Noah doesn’t have a choice about his own capacity, his own understanding. He has a hard-wired incapacity to fully embrace the obligations that attach to what it means to be human and to be Jewish.

But what about the rest of us? What about those of us who don’t have Noah’s built-in excuse? How do we explain our own blindness? What does it mean when we refuse to try to understand, even to see the person in front of us?

I could talk all night long about Noah. I could share anecdote after anecdote to try to get you to understand him, to empathize with us. But I ultimately think that’s a fool’s errand. Would you be a different person if I told you how wrenching it is when my husband and I have to reach for the “emergency” meds for Noah when we cannot talk him off the ledge? Would you be changed somehow knowing that my husband and I literally cling to one another at times, afraid of what might happen to one of us if the other couldn’t help withstand the storm? Would you understand how nonstop Sesame Street conversation can drive someone to madness? You might nod, look at us with sympathetic eyes but trust me, you would not understand. You could not understand. Unless you walked in our shoes. Which is why I’m not much interested in telling you about my son.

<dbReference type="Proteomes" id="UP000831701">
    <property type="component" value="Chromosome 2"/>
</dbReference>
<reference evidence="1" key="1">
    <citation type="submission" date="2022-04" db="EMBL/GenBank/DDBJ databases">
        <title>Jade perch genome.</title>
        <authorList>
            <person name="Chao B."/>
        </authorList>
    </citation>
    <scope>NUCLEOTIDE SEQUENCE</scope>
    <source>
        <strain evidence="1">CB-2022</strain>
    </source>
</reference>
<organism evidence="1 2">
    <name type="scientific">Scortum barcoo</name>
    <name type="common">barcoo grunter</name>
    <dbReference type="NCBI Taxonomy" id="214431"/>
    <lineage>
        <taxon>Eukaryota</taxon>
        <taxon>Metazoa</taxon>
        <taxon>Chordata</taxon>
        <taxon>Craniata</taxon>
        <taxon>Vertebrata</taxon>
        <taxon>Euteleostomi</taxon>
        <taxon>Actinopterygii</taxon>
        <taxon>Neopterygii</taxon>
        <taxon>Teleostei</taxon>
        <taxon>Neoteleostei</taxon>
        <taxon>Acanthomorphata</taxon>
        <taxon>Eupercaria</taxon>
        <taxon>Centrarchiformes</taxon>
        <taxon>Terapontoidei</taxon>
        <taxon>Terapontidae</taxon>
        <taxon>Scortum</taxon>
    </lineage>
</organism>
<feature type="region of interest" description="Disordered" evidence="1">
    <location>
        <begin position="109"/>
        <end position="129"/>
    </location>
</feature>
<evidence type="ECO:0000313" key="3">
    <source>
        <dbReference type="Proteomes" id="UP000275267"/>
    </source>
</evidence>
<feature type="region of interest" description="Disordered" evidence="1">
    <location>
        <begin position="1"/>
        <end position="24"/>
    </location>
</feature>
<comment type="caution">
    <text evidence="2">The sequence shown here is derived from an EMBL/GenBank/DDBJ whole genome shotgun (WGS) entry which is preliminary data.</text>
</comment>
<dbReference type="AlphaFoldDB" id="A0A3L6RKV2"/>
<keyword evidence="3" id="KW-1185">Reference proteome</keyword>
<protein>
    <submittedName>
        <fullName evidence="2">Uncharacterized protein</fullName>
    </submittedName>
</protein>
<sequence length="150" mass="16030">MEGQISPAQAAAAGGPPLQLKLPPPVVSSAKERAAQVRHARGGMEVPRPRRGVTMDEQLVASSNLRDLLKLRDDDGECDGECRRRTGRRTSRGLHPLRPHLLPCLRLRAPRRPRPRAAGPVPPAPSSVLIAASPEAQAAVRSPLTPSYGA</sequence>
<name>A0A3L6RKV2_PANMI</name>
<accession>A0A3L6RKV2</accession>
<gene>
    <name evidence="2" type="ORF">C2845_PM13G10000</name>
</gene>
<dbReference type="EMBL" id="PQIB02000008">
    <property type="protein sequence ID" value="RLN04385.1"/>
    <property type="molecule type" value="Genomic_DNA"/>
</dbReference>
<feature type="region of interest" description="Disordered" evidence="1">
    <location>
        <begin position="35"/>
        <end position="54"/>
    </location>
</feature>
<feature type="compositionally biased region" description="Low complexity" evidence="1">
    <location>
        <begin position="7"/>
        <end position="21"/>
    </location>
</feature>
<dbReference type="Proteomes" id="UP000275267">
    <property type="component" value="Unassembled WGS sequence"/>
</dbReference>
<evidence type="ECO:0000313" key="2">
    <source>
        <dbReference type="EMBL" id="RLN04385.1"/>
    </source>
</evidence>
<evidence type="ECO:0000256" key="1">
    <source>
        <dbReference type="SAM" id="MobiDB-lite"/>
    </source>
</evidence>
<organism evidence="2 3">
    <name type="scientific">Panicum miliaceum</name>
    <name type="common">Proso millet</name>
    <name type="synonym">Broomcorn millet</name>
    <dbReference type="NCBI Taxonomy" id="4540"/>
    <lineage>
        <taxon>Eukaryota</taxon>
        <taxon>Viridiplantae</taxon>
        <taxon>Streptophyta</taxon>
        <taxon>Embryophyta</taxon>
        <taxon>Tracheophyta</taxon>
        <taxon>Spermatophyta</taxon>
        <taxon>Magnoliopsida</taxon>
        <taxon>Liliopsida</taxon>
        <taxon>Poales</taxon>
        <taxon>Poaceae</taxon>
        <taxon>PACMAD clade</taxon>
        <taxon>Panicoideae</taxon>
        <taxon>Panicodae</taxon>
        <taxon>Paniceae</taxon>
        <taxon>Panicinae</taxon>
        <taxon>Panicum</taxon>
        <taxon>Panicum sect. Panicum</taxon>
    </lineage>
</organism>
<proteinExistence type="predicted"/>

What I want to tell you is that if we believe in notions of obligation as Jews, and if we believe we are created in God’s image—then each of you has an obligation to see my son. Not for who you wish he might be. And not with pity or fear or something else in your eyes. But with full knowledge as a human being that he is you. He is part of the unbroken chain of humanity, in all its imperfections, in all its heartache, struggle, pain, joy, and love. He is what humbles us, because he reminds us, with every breath he takes in this world, that we are all—EACH AND EVERYONE ONE OF US—broken. Each of us is a cracked vessel. Some of us have yet to discover or acknowledge that. Some of us have led charmed lives, striding from success to success, from victory to celebration. But each of us, as a neurologist told my husband and me nearly 20 years ago, talks to ourselves. Some of us just do it out loud.